MORE AND MORE often, your Significant Others may be newly single, or singularly new. The just-divorced, belatedly liberated or frankly inexperienced have much to recommend them as objects d'affection , as they tend to have great untapped reservoirs of what Woody Allen calls "lurve" just lurching to be free. On the other hand, they may never have had to fend for themselves in the kitchen, and unless your romance is barreling along at a serious rate, you had best lay out the basics.
(Buying them a so-called beginner's cookbook has several drawbacks. It diminishes the personal aspect of the lessons, which can be great fun for both of you. Second, those "must-have" lists of kitchen equipment seem to be pages long and filled with such things as a dozen carbon-steel knives with matching handles and umpteen nesting copper bowls. And third, even the most detailed cookbook takes some knowledge for granted: The best-laid plans will gang astray if you can't break eggs.)
The barest necessities will include at least two really good and comfortable knives; one with a four-or five-inch blade and a longer, say eight inches or more, for serious slicing. A really fine (expensive) knife will keep its edge for a long time, but not if it bangs around loose in a muscellaneous cutlery drawer. Give it a good home, and don't use it as a can opener or a screwdriver.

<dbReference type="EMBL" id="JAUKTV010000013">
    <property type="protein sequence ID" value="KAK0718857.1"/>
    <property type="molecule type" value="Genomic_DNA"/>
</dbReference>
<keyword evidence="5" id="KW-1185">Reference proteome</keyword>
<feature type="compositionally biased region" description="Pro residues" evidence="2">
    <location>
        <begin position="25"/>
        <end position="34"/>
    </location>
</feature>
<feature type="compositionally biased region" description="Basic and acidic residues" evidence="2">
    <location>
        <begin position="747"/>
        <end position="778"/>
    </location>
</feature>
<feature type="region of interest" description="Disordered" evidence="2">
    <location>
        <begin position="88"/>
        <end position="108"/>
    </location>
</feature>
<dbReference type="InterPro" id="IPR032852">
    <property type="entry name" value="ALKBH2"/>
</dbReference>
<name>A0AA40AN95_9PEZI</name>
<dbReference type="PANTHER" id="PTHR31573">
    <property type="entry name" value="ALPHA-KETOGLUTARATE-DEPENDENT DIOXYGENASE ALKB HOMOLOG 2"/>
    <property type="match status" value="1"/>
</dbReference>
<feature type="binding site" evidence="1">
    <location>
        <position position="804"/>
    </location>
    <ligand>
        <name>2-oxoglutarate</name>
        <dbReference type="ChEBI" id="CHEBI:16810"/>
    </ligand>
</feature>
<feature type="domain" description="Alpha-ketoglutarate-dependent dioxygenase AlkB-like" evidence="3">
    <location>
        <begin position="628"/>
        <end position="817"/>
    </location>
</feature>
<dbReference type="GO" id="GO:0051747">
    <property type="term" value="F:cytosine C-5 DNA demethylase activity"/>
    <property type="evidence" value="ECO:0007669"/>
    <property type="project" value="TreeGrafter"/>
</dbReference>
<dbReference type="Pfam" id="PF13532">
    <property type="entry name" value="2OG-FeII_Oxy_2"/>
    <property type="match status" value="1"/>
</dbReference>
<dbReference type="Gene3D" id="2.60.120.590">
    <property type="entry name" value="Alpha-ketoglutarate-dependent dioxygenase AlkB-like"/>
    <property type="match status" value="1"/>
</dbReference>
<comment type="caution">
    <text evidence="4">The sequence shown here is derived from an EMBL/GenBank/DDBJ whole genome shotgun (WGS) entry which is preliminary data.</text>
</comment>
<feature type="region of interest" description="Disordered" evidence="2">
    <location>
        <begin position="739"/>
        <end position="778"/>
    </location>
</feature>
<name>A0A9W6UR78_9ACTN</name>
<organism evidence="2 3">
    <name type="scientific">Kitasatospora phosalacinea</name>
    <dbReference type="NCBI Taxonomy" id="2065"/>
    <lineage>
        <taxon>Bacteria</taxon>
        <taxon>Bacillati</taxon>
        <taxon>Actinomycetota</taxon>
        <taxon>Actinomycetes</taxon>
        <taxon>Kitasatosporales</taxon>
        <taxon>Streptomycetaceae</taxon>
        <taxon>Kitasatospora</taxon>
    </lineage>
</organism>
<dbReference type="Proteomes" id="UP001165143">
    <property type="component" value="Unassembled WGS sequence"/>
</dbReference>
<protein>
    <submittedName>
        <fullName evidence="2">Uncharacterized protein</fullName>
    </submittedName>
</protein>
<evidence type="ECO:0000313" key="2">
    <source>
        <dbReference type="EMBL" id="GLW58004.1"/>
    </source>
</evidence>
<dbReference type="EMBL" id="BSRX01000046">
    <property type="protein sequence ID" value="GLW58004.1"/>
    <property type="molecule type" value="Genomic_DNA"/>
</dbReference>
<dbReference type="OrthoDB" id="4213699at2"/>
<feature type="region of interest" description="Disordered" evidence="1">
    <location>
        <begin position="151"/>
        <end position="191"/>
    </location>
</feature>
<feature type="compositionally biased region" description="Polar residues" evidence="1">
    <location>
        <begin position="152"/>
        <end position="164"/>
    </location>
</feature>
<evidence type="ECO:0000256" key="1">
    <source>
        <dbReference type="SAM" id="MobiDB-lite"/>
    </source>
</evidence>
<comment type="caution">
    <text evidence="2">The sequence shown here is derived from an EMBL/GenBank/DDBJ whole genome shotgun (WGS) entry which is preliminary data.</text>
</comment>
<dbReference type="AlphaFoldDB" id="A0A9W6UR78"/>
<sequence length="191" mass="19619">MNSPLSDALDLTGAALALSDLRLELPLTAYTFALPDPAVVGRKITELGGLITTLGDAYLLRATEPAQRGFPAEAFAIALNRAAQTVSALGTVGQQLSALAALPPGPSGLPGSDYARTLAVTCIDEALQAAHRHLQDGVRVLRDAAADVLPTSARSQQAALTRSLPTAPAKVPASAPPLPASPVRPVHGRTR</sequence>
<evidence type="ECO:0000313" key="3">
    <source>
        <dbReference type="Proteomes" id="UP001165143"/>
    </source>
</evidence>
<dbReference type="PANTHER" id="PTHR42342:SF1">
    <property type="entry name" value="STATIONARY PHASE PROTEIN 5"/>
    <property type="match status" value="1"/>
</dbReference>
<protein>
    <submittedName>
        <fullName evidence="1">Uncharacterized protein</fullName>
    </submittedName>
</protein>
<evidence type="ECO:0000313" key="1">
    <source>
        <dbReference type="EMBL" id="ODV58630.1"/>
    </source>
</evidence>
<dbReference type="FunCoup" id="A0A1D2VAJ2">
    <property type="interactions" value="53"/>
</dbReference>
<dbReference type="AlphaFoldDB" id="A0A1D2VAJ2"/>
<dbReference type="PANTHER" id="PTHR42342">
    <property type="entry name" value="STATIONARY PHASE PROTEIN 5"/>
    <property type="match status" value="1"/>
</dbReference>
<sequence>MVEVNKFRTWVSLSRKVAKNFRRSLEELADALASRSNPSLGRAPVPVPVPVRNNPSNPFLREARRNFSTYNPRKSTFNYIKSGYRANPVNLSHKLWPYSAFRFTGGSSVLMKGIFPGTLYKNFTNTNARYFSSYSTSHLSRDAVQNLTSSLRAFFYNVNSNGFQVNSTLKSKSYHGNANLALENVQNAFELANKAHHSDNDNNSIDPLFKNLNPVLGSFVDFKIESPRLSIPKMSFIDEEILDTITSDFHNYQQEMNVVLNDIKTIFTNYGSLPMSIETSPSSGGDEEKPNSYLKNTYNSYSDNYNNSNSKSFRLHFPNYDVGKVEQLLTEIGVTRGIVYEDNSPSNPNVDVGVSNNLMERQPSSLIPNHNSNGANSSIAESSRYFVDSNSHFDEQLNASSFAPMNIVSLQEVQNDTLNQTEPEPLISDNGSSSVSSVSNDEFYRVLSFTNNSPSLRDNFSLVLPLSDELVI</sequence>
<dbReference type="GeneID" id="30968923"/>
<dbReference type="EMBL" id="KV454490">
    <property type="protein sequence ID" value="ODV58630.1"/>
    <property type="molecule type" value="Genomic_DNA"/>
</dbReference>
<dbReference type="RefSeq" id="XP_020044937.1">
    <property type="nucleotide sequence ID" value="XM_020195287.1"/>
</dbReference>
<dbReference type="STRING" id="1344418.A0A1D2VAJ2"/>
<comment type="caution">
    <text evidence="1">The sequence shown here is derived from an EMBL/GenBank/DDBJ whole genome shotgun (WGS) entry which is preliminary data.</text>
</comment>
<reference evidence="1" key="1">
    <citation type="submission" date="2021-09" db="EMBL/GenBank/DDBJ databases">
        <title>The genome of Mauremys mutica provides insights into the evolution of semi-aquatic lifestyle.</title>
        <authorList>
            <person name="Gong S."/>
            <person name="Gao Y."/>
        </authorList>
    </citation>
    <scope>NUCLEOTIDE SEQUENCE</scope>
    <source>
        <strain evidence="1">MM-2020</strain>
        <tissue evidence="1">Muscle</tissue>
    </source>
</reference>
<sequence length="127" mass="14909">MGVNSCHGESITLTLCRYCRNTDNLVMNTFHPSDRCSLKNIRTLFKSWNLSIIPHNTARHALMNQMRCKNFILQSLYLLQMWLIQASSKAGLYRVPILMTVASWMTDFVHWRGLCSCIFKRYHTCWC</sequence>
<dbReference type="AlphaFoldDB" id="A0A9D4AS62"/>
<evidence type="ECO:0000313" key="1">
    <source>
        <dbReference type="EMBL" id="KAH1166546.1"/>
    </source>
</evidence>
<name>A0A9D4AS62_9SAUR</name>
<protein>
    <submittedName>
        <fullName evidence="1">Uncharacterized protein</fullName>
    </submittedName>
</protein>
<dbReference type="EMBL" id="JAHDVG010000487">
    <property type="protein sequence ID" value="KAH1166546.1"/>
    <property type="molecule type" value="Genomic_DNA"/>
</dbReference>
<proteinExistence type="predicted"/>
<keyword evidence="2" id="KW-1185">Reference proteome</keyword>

High on the list -- a handful of assorted wooden spoons and such with different lengths, shapes, etc. A set of measuring cups and spoons. A spatula (slotted is more practical) and a meat fork. A can opener/bottle and a corkscrew. A box of safety matches. Potholders.
A cutting board (you'd be surprised how many people are slicing round steak on a plate). A rolling pin, which can double for the meat mallet and ice crusher. A colander.
A good pan is hard to find, but worth the money. Get two, at least the bigger one with a fitting lid. and heavy. Revereware will do, enamel over iron is better, but aluminum stuff from the supermarket is not acceptable.
Ditto skillets -- at least two, and one with a cover. There is some sense of economy in getting a skillet and a saucepan that share a lid, but what if you want to use both at the same time? Probably one should have a no-stick surface for everyday abuse and experimentation, and the other should be a heavy aluminum-alloy like Calphalon for fancier work. If a third is in the offing, invest in a real iron skillet, the old-fashioned kind, even if you have to beg, borrow or steal an antique.
A food processor is wonderful, if you get custody of it in a property settlement (or if you settle for a bargain brand). Otherwise, start with a good blender and a hand mixer.
Get a coffeemaker.Some people will say that doesn't belong in this list, since you could boil water and make instant, but that doesn't meet Standards. A good filter pot isn't that expensive, and worth it.